Leaving Yellowstone

We had a wonderful week in the Grand Tetons and Yellowstone but alas it was time to move on. We had some of the worst and miserable weather of the trip along with getting our campsite robbed but the beauty and experience of seeing this place with our own eyes more than made up for that.  I wouldn’t trade the experience for anything.

It was far too short of a time to take in everything. We will have to come back again some time. Alaska and Canada is still in our future, perhaps we’ll stop here on the way.

I’ve read many travel sites, motorcycle travel blogs, and threads on ADVrider.com and picture threads elsewhere and was a bit puzzled why so many travelers proudest moments was getting a picture of this stone arch.  There was never any description or location as if the object itself was enough like the Statue of Liberty. I didn’t know what this was 4 years ago when I first saw its picture, but now I do and here I was standing before it.  It almost brought a tear to my eye, here I was standing in the footsteps of some of the most epic motorcycle adventurers I’ve ever read in a place with so much history.

This was where it all began, this simple arch made of hexagonal basalt blocks and inscribed “For the Benefit and Enjoyment of the People.”   The Roosevelt Arch is the original main entrance to the countries first National Park.  This is where the national park movement started.  Without the foresight to put aside and preserve some of our magnificent lands so our children and grand children can see what once was America the United States no doubt would have wound up like Europe where the natural beauty was destroyed and developed or held in private hands by the wealthy.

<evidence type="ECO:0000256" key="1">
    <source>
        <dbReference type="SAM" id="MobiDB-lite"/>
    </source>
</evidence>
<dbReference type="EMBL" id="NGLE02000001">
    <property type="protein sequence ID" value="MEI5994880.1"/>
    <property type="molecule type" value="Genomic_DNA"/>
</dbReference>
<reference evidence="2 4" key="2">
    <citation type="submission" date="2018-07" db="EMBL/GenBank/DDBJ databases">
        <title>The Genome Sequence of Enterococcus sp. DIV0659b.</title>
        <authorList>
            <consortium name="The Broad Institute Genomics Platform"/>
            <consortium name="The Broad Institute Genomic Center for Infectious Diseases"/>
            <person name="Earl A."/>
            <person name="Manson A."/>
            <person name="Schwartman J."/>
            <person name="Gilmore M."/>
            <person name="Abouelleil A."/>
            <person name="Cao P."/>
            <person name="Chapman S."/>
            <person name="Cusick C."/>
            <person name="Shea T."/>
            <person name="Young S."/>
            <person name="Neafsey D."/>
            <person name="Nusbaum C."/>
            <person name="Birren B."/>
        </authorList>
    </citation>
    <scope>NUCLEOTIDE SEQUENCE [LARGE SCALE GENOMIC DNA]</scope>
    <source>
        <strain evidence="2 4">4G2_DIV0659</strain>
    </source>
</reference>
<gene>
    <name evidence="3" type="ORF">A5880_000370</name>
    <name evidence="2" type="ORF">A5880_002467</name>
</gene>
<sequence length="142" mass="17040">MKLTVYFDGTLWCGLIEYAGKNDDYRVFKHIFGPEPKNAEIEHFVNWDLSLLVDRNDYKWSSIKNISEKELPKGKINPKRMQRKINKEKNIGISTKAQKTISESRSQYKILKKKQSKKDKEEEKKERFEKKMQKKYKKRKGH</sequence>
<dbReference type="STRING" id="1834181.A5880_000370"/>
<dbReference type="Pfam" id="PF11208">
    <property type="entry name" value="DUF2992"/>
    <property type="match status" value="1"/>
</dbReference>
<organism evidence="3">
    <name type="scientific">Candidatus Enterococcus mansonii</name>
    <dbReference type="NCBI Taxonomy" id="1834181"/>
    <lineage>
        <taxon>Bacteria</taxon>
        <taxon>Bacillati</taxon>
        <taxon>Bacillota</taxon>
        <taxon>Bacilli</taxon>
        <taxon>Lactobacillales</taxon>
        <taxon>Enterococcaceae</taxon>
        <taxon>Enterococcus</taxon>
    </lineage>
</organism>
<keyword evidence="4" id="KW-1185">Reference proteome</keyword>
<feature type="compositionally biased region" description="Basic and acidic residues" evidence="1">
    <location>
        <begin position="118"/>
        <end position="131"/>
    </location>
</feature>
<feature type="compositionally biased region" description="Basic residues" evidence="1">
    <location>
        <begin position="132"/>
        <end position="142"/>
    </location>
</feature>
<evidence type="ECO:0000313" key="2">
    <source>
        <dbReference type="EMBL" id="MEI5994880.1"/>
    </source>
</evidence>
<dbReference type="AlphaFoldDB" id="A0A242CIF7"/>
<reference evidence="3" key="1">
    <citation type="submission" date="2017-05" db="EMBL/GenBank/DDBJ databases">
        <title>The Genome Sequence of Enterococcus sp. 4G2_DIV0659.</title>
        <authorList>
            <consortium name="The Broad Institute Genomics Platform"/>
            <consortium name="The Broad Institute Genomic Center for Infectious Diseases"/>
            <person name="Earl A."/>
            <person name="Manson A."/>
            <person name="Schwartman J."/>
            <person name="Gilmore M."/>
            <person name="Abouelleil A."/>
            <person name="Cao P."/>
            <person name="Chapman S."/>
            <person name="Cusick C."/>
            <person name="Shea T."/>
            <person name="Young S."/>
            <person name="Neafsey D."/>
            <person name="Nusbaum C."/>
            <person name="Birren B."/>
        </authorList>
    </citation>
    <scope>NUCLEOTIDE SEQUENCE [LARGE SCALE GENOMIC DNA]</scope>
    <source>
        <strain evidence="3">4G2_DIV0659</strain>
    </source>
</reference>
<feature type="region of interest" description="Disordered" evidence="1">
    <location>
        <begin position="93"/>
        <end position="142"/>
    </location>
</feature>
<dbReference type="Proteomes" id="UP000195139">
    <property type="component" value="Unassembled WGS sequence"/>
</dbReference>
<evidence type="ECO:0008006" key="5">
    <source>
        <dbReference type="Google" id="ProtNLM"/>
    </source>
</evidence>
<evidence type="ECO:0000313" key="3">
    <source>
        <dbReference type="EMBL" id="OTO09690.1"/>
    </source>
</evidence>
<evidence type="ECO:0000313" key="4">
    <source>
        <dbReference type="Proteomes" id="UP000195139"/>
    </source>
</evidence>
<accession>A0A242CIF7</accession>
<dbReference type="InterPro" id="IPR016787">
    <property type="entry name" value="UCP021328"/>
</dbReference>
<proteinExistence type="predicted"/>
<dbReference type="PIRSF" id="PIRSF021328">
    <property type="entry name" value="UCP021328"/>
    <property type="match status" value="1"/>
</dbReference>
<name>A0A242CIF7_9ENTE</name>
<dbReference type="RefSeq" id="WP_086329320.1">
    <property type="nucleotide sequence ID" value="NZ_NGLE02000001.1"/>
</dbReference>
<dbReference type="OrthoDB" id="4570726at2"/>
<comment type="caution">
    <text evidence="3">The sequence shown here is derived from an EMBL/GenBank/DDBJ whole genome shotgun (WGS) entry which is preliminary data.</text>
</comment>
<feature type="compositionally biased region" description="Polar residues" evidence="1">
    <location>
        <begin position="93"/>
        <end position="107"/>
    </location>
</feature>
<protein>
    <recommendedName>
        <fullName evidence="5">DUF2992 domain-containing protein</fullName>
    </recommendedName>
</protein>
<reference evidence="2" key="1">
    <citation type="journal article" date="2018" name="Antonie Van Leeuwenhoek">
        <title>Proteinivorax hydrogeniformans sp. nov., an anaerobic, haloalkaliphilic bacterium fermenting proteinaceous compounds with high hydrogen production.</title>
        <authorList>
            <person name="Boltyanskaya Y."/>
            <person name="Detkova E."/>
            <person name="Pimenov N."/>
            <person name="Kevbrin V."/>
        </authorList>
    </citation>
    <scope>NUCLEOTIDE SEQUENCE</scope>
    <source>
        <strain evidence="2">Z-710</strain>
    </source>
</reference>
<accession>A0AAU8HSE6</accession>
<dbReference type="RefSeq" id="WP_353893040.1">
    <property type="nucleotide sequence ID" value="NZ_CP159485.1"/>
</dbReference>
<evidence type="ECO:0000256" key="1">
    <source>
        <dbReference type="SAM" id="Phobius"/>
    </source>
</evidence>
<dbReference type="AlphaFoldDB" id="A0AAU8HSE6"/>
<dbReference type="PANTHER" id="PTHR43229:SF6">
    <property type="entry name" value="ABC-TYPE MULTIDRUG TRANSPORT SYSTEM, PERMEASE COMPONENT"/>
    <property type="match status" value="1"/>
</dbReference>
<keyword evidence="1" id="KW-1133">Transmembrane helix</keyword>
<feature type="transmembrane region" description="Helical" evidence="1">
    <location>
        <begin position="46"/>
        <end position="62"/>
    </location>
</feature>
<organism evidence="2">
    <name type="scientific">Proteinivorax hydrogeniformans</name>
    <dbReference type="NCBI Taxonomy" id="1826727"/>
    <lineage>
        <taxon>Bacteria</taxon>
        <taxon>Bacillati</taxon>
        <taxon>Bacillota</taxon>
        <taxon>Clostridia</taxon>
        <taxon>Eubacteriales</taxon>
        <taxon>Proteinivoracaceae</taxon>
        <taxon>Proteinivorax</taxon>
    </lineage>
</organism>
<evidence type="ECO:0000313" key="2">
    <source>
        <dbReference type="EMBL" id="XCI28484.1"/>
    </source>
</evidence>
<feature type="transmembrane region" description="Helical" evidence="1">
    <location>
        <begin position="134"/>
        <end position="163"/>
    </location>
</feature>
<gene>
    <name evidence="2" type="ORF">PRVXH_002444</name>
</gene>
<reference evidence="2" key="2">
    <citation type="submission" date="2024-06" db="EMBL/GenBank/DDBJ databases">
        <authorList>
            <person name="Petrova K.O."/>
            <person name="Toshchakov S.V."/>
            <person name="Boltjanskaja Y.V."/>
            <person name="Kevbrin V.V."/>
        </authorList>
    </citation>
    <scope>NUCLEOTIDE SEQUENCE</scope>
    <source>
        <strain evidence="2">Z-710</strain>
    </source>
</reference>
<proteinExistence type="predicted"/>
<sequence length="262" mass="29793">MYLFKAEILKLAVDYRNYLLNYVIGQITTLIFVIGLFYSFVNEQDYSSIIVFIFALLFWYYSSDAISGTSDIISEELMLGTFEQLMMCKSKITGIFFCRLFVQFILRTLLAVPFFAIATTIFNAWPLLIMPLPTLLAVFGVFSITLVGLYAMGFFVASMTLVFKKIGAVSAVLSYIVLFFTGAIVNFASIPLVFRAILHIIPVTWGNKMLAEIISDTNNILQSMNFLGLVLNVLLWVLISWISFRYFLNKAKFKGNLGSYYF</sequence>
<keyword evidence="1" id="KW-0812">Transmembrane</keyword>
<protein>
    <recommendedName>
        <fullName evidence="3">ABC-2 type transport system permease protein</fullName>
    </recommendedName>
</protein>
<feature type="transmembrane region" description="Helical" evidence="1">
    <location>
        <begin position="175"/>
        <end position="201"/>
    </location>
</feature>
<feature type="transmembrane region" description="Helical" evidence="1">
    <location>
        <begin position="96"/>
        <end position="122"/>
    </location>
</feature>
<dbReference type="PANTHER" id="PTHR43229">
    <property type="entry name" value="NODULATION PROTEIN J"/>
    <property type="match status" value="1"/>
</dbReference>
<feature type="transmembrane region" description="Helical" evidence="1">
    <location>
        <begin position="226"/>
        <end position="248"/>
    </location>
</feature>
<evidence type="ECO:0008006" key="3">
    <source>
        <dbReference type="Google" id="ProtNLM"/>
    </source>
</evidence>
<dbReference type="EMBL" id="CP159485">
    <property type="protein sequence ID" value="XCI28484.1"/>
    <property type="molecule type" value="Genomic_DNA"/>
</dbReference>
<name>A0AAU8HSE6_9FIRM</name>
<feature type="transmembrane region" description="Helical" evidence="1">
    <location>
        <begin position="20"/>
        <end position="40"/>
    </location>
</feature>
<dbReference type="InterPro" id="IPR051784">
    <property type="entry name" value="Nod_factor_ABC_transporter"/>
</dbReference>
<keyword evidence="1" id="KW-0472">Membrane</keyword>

We had to get a picture of this run down gas station on one last ride through Mammoth Hot Springs on our way out.

A funny sign in Gardiner where we stopped to pick up some soveniers.  I had found one great motorcycle related Yellowstone shirt but when I went to put it on two days later I had bought a small! I had looked at the hanger and hadn’t bothered to actually check the tag, woops.  So Cece wound up with my killer shirt and we searched every gift shop on the northern half of Yellowstone for another one and never found one.  Even though it doesn’t seem like it would take too long to go back and get another one all of the speed limits in Yellowstone max out at 45, throw in constant tourist stoppages and road jams and animal obstacles it takes a longer than you would think to get anywhere.   After all of this time I didnt have a yellowstone shirt! so we had to stop in Gardiner and check out the tourist traps.

Yellowstone HD is not too close to Yellowstone at all, there are actually 2 other dealerships closer to the park possibly 3 if you count the one in Jackson WY on the other side of Teton.  We ended up getting here 5 mins before they closed to get a shirt and all of the employees were already tearing out of the parking lot and the doors were locked.   If they want to close early I guess they wont mind a Yamaha parked on the sidewalk in front of the door to get a picture 😉

1 comment to Leaving Yellowstone

  • Cece E.

    This was so pretty place. I loved everything about yellowstone park. The animals are so wonderful, interesting to watch. WOW! You have to come here sometime.

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